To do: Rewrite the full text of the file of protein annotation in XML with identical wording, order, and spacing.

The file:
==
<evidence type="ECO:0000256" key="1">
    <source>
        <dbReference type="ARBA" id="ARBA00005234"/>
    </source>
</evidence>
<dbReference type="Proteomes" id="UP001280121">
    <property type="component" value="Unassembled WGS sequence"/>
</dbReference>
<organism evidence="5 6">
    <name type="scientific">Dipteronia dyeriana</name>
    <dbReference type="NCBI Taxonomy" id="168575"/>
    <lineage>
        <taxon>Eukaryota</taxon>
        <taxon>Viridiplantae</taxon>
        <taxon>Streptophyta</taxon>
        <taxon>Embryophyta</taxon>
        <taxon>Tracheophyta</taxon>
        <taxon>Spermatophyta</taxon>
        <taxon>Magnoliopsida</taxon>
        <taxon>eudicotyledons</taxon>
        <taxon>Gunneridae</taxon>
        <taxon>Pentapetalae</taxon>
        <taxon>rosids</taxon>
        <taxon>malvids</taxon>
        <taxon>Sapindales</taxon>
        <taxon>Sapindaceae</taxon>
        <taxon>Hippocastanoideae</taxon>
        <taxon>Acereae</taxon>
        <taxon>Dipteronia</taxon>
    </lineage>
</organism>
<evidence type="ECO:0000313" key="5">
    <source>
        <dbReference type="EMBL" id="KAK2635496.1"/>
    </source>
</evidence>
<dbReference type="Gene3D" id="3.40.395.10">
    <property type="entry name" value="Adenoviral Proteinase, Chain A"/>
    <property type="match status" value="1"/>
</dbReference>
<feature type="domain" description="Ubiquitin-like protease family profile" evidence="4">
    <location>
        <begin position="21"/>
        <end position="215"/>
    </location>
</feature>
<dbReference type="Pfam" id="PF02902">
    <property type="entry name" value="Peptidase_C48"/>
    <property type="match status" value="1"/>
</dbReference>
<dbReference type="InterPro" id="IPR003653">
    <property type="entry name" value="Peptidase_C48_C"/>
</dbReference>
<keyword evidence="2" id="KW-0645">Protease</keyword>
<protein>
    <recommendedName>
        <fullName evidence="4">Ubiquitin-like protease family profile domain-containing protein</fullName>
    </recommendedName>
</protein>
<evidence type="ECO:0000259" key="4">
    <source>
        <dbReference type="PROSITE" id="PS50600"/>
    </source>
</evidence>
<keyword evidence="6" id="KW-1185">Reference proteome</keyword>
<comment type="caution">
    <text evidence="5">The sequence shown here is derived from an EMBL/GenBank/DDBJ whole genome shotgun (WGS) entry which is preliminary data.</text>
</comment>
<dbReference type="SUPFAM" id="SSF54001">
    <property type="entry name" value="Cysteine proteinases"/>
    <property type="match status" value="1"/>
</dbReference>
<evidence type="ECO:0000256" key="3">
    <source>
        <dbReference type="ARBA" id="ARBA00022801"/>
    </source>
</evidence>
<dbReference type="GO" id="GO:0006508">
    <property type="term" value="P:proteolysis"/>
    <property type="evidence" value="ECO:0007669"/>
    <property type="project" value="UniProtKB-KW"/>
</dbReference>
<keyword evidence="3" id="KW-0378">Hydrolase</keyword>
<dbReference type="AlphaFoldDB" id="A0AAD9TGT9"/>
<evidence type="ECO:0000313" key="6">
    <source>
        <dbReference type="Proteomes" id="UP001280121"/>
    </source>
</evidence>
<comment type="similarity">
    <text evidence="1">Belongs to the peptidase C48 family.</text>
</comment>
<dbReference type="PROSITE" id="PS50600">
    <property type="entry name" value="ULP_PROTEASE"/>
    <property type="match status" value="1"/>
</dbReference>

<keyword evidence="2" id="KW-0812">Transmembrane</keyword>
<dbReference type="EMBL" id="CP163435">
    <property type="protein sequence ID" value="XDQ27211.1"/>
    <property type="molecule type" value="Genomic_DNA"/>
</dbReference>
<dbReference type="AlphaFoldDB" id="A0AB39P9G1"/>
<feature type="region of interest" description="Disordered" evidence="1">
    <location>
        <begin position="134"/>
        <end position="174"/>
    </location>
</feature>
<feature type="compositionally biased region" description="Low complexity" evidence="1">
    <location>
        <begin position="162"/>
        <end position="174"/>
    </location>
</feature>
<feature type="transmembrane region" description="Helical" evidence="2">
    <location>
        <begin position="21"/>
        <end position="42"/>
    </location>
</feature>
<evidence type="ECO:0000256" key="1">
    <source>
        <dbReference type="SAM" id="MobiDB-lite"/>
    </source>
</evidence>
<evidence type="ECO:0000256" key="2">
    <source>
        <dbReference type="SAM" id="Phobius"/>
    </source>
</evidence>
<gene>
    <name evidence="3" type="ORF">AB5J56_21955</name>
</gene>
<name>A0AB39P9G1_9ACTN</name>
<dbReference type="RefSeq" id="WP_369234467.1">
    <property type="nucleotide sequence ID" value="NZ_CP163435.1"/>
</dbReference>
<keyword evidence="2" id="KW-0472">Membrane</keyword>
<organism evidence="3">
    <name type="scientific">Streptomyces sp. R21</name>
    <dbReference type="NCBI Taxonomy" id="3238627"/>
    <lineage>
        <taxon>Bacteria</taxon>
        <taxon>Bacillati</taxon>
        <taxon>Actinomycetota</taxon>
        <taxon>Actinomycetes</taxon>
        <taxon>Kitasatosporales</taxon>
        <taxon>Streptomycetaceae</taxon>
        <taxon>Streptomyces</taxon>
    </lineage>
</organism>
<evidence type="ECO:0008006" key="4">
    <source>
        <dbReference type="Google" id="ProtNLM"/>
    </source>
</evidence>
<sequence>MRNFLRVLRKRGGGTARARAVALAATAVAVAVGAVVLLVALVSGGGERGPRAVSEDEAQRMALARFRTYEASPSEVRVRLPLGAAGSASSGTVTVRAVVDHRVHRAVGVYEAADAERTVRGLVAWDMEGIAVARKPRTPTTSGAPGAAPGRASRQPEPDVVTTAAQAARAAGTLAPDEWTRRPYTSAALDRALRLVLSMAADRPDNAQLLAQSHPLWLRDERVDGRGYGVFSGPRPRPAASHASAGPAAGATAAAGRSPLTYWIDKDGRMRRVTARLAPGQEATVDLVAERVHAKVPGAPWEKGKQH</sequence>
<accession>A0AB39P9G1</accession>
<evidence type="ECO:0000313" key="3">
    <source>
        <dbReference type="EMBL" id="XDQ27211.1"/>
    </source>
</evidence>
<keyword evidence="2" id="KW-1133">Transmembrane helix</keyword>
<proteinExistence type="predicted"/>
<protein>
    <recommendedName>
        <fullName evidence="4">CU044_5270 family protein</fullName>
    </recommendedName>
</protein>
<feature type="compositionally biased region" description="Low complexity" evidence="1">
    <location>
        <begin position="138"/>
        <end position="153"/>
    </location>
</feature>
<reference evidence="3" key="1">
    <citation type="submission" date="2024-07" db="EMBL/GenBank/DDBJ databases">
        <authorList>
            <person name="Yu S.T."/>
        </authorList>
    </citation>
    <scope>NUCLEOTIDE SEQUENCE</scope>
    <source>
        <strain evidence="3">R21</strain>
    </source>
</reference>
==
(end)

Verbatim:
<evidence type="ECO:0000256" key="1">
    <source>
        <dbReference type="ARBA" id="ARBA00005234"/>
    </source>
</evidence>
<dbReference type="Proteomes" id="UP001280121">
    <property type="component" value="Unassembled WGS sequence"/>
</dbReference>
<organism evidence="5 6">
    <name type="scientific">Dipteronia dyeriana</name>
    <dbReference type="NCBI Taxonomy" id="168575"/>
    <lineage>
        <taxon>Eukaryota</taxon>
        <taxon>Viridiplantae</taxon>
        <taxon>Streptophyta</taxon>
        <taxon>Embryophyta</taxon>
        <taxon>Tracheophyta</taxon>
        <taxon>Spermatophyta</taxon>
        <taxon>Magnoliopsida</taxon>
        <taxon>eudicotyledons</taxon>
        <taxon>Gunneridae</taxon>
        <taxon>Pentapetalae</taxon>
        <taxon>rosids</taxon>
        <taxon>malvids</taxon>
        <taxon>Sapindales</taxon>
        <taxon>Sapindaceae</taxon>
        <taxon>Hippocastanoideae</taxon>
        <taxon>Acereae</taxon>
        <taxon>Dipteronia</taxon>
    </lineage>
</organism>
<evidence type="ECO:0000313" key="5">
    <source>
        <dbReference type="EMBL" id="KAK2635496.1"/>
    </source>
</evidence>
<dbReference type="Gene3D" id="3.40.395.10">
    <property type="entry name" value="Adenoviral Proteinase, Chain A"/>
    <property type="match status" value="1"/>
</dbReference>
<feature type="domain" description="Ubiquitin-like protease family profile" evidence="4">
    <location>
        <begin position="21"/>
        <end position="215"/>
    </location>
</feature>
<dbReference type="Pfam" id="PF02902">
    <property type="entry name" value="Peptidase_C48"/>
    <property type="match status" value="1"/>
</dbReference>
<dbReference type="InterPro" id="IPR003653">
    <property type="entry name" value="Peptidase_C48_C"/>
</dbReference>
<keyword evidence="2" id="KW-0645">Protease</keyword>
<protein>
    <recommendedName>
        <fullName evidence="4">Ubiquitin-like protease family profile domain-containing protein</fullName>
    </recommendedName>
</protein>
<evidence type="ECO:0000259" key="4">
    <source>
        <dbReference type="PROSITE" id="PS50600"/>
    </source>
</evidence>
<keyword evidence="6" id="KW-1185">Reference proteome</keyword>
<comment type="caution">
    <text evidence="5">The sequence shown here is derived from an EMBL/GenBank/DDBJ whole genome shotgun (WGS) entry which is preliminary data.</text>
</comment>
<dbReference type="SUPFAM" id="SSF54001">
    <property type="entry name" value="Cysteine proteinases"/>
    <property type="match status" value="1"/>
</dbReference>
<evidence type="ECO:0000256" key="3">
    <source>
        <dbReference type="ARBA" id="ARBA00022801"/>
    </source>
</evidence>
<dbReference type="GO" id="GO:0006508">
    <property type="term" value="P:proteolysis"/>
    <property type="evidence" value="ECO:0007669"/>
    <property type="project" value="UniProtKB-KW"/>
</dbReference>
<keyword evidence="3" id="KW-0378">Hydrolase</keyword>
<dbReference type="AlphaFoldDB" id="A0AAD9TGT9"/>
<evidence type="ECO:0000313" key="6">
    <source>
        <dbReference type="Proteomes" id="UP001280121"/>
    </source>
</evidence>
<comment type="similarity">
    <text evidence="1">Belongs to the peptidase C48 family.</text>
</comment>
<dbReference type="PROSITE" id="PS50600">
    <property type="entry name" value="ULP_PROTEASE"/>
    <property type="match status" value="1"/>
</dbReference>

<keyword evidence="2" id="KW-0812">Transmembrane</keyword>
<dbReference type="EMBL" id="CP163435">
    <property type="protein sequence ID" value="XDQ27211.1"/>
    <property type="molecule type" value="Genomic_DNA"/>
</dbReference>
<dbReference type="AlphaFoldDB" id="A0AB39P9G1"/>
<feature type="region of interest" description="Disordered" evidence="1">
    <location>
        <begin position="134"/>
        <end position="174"/>
    </location>
</feature>
<feature type="compositionally biased region" description="Low complexity" evidence="1">
    <location>
        <begin position="162"/>
        <end position="174"/>
    </location>
</feature>
<feature type="transmembrane region" description="Helical" evidence="2">
    <location>
        <begin position="21"/>
        <end position="42"/>
    </location>
</feature>
<evidence type="ECO:0000256" key="1">
    <source>
        <dbReference type="SAM" id="MobiDB-lite"/>
    </source>
</evidence>
<evidence type="ECO:0000256" key="2">
    <source>
        <dbReference type="SAM" id="Phobius"/>
    </source>
</evidence>
<gene>
    <name evidence="3" type="ORF">AB5J56_21955</name>
</gene>
<name>A0AB39P9G1_9ACTN</name>
<dbReference type="RefSeq" id="WP_369234467.1">
    <property type="nucleotide sequence ID" value="NZ_CP163435.1"/>
</dbReference>
<keyword evidence="2" id="KW-0472">Membrane</keyword>
<organism evidence="3">
    <name type="scientific">Streptomyces sp. R21</name>
    <dbReference type="NCBI Taxonomy" id="3238627"/>
    <lineage>
        <taxon>Bacteria</taxon>
        <taxon>Bacillati</taxon>
        <taxon>Actinomycetota</taxon>
        <taxon>Actinomycetes</taxon>
        <taxon>Kitasatosporales</taxon>
        <taxon>Streptomycetaceae</taxon>
        <taxon>Streptomyces</taxon>
    </lineage>
</organism>
<evidence type="ECO:0008006" key="4">
    <source>
        <dbReference type="Google" id="ProtNLM"/>
    </source>
</evidence>
<sequence>MRNFLRVLRKRGGGTARARAVALAATAVAVAVGAVVLLVALVSGGGERGPRAVSEDEAQRMALARFRTYEASPSEVRVRLPLGAAGSASSGTVTVRAVVDHRVHRAVGVYEAADAERTVRGLVAWDMEGIAVARKPRTPTTSGAPGAAPGRASRQPEPDVVTTAAQAARAAGTLAPDEWTRRPYTSAALDRALRLVLSMAADRPDNAQLLAQSHPLWLRDERVDGRGYGVFSGPRPRPAASHASAGPAAGATAAAGRSPLTYWIDKDGRMRRVTARLAPGQEATVDLVAERVHAKVPGAPWEKGKQH</sequence>
<accession>A0AB39P9G1</accession>
<evidence type="ECO:0000313" key="3">
    <source>
        <dbReference type="EMBL" id="XDQ27211.1"/>
    </source>
</evidence>
<keyword evidence="2" id="KW-1133">Transmembrane helix</keyword>
<proteinExistence type="predicted"/>
<protein>
    <recommendedName>
        <fullName evidence="4">CU044_5270 family protein</fullName>
    </recommendedName>
</protein>
<feature type="compositionally biased region" description="Low complexity" evidence="1">
    <location>
        <begin position="138"/>
        <end position="153"/>
    </location>
</feature>
<reference evidence="3" key="1">
    <citation type="submission" date="2024-07" db="EMBL/GenBank/DDBJ databases">
        <authorList>
            <person name="Yu S.T."/>
        </authorList>
    </citation>
    <scope>NUCLEOTIDE SEQUENCE</scope>
    <source>
        <strain evidence="3">R21</strain>
    </source>
</reference>